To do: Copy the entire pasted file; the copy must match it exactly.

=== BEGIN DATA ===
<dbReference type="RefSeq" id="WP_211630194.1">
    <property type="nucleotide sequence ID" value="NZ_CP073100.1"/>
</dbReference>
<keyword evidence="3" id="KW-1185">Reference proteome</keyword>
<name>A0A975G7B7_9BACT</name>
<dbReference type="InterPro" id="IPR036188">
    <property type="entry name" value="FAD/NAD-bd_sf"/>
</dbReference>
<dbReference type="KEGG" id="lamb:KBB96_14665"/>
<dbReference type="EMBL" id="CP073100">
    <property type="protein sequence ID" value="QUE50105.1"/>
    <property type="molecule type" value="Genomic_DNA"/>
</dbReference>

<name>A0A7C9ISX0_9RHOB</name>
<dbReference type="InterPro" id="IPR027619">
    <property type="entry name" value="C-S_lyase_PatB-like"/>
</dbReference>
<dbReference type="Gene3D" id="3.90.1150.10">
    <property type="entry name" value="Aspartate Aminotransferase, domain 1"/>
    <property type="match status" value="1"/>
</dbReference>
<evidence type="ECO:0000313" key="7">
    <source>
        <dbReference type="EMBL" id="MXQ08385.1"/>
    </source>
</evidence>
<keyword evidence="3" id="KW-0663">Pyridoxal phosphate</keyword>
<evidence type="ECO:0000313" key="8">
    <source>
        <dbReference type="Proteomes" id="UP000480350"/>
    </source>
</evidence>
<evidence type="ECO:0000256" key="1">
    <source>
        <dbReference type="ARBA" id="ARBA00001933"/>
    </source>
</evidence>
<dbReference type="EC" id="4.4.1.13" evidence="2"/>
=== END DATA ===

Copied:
<dbReference type="RefSeq" id="WP_211630194.1">
    <property type="nucleotide sequence ID" value="NZ_CP073100.1"/>
</dbReference>
<keyword evidence="3" id="KW-1185">Reference proteome</keyword>
<name>A0A975G7B7_9BACT</name>
<dbReference type="InterPro" id="IPR036188">
    <property type="entry name" value="FAD/NAD-bd_sf"/>
</dbReference>
<dbReference type="KEGG" id="lamb:KBB96_14665"/>
<dbReference type="EMBL" id="CP073100">
    <property type="protein sequence ID" value="QUE50105.1"/>
    <property type="molecule type" value="Genomic_DNA"/>
</dbReference>

<name>A0A7C9ISX0_9RHOB</name>
<dbReference type="InterPro" id="IPR027619">
    <property type="entry name" value="C-S_lyase_PatB-like"/>
</dbReference>
<dbReference type="Gene3D" id="3.90.1150.10">
    <property type="entry name" value="Aspartate Aminotransferase, domain 1"/>
    <property type="match status" value="1"/>
</dbReference>
<evidence type="ECO:0000313" key="7">
    <source>
        <dbReference type="EMBL" id="MXQ08385.1"/>
    </source>
</evidence>
<keyword evidence="3" id="KW-0663">Pyridoxal phosphate</keyword>
<evidence type="ECO:0000313" key="8">
    <source>
        <dbReference type="Proteomes" id="UP000480350"/>
    </source>
</evidence>
<evidence type="ECO:0000256" key="1">
    <source>
        <dbReference type="ARBA" id="ARBA00001933"/>
    </source>
</evidence>
<dbReference type="EC" id="4.4.1.13" evidence="2"/>